no spring in property market

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    No spring in property market
    From: Anthony Klan
    November 29, 2005

    THE expected spring bounce in the property market has failed to materialise, with sales of new homes and units below average figures for winter.

    Sales of established homes improved slightly, but stayed stubbornly below the forecast for what has traditionally been one of the busiest times of the year.
    And Australian Property Monitors predicts there will be no lift for months to come.

    It says the best possible scenario is a bottoming-out of the market in the first half of next year, rather than in the December quarter as previously forecast.

    According to the Housing Industry Association, sales of new homes and units rose 2.1per cent nationally in October but remained softer than the traditionally slow winter months.

    "After a slow winter, the expected bounce in spring sales just hasn't happened," HIA chief economist Simon Tennent said. "Home buyers are willing to buy but they're just not able to because of the affordability hurdle."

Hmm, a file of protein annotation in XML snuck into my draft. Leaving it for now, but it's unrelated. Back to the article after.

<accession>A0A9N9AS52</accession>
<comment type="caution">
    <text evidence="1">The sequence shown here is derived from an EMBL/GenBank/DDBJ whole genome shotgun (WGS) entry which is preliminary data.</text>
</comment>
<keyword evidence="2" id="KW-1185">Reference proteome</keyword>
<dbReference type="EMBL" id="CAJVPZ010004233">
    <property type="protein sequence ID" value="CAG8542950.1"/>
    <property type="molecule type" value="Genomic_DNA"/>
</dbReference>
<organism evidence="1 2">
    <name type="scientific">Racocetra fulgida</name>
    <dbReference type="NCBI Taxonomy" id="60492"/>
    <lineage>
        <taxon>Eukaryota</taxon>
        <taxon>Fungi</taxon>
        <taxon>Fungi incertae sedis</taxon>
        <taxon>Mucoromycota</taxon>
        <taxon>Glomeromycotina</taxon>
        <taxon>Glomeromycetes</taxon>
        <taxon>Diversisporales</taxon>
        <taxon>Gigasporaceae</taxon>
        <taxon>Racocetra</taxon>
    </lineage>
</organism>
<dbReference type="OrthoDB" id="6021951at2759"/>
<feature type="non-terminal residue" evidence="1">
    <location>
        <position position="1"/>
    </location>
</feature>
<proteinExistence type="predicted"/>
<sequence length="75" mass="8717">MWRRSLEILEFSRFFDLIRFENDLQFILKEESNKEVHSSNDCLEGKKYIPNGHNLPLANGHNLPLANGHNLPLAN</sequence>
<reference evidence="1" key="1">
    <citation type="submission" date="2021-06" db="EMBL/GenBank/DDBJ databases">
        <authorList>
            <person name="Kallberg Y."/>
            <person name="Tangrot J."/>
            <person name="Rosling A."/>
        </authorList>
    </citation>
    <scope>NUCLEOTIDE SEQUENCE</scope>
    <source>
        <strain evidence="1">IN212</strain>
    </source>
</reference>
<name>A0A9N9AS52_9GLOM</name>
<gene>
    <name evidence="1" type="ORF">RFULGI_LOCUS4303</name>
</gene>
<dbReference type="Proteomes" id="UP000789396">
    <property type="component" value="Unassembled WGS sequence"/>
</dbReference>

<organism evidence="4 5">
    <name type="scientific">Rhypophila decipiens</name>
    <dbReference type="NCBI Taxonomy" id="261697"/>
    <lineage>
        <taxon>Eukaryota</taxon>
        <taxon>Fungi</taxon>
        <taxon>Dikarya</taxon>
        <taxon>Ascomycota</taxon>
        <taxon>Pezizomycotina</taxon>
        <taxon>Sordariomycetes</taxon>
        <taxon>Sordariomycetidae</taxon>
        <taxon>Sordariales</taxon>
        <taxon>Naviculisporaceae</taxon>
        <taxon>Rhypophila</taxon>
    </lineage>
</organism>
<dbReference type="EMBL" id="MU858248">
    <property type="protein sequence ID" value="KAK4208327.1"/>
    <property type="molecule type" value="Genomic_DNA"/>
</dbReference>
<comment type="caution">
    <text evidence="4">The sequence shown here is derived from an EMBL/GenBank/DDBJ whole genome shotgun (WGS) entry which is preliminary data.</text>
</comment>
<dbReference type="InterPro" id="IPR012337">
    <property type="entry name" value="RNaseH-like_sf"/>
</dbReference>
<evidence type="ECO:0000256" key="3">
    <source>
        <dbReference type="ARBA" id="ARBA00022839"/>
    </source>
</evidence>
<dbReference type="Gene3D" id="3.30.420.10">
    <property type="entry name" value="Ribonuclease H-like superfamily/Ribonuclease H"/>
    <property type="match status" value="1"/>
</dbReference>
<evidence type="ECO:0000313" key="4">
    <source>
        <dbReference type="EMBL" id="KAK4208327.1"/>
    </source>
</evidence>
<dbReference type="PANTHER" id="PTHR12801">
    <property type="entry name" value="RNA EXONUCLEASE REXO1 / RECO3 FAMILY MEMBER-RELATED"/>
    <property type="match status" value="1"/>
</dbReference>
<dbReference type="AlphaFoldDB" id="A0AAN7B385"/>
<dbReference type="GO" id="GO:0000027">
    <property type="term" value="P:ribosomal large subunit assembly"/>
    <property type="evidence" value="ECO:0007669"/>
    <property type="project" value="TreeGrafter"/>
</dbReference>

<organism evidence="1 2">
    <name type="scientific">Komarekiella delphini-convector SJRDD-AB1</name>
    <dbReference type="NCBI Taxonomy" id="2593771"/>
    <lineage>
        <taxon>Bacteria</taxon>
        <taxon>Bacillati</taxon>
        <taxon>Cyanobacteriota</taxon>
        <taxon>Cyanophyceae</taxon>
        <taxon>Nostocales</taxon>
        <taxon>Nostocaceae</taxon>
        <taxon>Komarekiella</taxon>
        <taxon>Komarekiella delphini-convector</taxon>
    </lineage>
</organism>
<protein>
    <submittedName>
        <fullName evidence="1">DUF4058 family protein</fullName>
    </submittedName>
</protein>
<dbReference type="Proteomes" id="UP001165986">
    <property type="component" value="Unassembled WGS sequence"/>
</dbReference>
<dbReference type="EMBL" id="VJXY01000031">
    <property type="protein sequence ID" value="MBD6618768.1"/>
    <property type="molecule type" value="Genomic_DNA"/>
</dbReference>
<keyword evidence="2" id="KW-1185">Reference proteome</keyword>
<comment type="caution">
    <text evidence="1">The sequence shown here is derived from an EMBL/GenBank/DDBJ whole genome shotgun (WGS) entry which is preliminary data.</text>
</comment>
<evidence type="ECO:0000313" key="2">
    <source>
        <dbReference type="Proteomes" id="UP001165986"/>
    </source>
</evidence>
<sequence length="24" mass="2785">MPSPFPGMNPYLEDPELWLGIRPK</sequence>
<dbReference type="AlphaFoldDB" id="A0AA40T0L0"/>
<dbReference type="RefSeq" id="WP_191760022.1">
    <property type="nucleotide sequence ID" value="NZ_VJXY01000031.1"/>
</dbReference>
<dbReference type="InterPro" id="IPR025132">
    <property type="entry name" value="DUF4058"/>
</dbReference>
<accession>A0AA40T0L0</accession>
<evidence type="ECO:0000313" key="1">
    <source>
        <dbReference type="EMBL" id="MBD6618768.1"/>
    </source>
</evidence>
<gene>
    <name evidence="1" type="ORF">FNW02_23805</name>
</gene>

APM research director Louis Christopher said sales of established homes had improved in the first two months of spring but the sector remained weaker than anticipated.

    Auction clearance rates are weak, with only 44.1per cent of Sydney properties auctioned last weekend being sold. In Melbourne, the clearance rate was 48.6per cent.

    Mr Tennent said the Melbourne market appeared to have bottomed out but Brisbane prices were expected to fall as much as 5per cent next year.

    "We believe Sydney has also got another 5per cent to fall before it bottoms out late next year," he said.

    National Australia Bank senior treasury economist Spiros Papadopoulos said house prices would remain flat over the next 18 months unless interest rates rose significantly.

    "Given low affordability and the significant growth that we've had over the past four of five years we had to expect some flatness in the market," Mr Papadopoulos said.

    Mr Tennent said high land prices meant more people were opting to live in apartments.

    "A lot of home buyers have given away the dream of getting a house on a block of land and are instead opting for an apartment," he said.

    The lack of new home sales is placing pressure on rents, with new NSW government data showing rents rose 3.6 per cent in the September quarter.

    Rents typically rise about 4 per cent a year.

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